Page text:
Rattling Their Ratchets

The Czech Easter celebration is renowned for its eggs and Easter Monday whipping (pomlazka)! This is when men and boys go from door to door to whip girls in return for eggs while singing traditional Easter songs. The eggs are exquisitely decorated, and the whips, which are made from willow twigs, are adorned with colourful ribbons.

However, in Doubravice, a small village of just 230 souls about 120 km south of Prague, the Easter celebration is quite different. There are no whips, or whippings, in the village. In Doubravice, it is all about noisemaking ratchets. They come in many sizes, and most of them work by waving them in the air, which causes them to spin with a loud clatter.

For centuries now, on the evening of Maundy Thursday, a group of children walk through Doubravice vigorously rattling their ratchets and making a noise that can be heard from far away. The rattling is supposed to chase away Judas and ward off evil.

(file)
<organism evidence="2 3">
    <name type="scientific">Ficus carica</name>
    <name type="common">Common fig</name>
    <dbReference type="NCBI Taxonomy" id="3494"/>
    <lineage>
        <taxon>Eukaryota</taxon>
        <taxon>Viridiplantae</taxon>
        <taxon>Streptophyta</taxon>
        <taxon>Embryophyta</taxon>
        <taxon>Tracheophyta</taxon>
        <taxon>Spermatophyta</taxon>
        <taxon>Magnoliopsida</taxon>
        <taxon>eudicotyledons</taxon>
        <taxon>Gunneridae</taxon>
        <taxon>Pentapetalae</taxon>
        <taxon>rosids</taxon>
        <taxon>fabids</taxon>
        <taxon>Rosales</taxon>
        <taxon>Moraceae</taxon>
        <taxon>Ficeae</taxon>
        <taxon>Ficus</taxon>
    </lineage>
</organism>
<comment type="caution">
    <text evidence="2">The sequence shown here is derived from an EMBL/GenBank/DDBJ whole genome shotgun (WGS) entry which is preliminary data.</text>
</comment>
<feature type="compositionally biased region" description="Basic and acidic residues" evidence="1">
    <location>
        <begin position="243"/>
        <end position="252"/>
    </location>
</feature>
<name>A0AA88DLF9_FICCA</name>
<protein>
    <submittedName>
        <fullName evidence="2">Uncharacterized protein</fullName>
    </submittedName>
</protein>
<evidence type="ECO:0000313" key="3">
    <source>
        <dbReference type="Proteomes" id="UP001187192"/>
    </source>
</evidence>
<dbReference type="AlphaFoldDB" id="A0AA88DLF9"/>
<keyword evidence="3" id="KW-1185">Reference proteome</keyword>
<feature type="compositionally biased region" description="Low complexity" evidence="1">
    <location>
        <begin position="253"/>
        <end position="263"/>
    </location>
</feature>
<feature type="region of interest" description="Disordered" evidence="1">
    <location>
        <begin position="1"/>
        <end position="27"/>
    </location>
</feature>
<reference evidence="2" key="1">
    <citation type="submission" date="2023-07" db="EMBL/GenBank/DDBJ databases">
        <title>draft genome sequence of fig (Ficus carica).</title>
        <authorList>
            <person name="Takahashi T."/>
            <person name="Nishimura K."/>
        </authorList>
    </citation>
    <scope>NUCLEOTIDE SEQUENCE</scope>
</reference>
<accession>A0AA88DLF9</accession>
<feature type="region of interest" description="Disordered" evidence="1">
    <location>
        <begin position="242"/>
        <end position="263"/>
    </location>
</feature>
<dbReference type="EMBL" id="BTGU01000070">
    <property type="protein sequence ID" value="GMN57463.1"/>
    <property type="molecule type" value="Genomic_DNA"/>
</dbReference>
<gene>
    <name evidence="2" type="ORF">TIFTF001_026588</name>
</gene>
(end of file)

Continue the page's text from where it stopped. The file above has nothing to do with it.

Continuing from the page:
On Good Friday, children continue to rattle through the entire village. They make three different excursions; the first very early in the morning, then at noon, and then in the evening. At six AM on Holy Saturday, they walk rattling with their ratchets one more time through the entire village. Then they rush home to have a quick breakfast before meeting up once again. This time, they go from house to house (and there are over 60 of them) and rattle in front of each door until it opens. Then they sing the traditional Easter carol and rattle again while they are given fresh eggs, sweets and money, which they then split among themselves.

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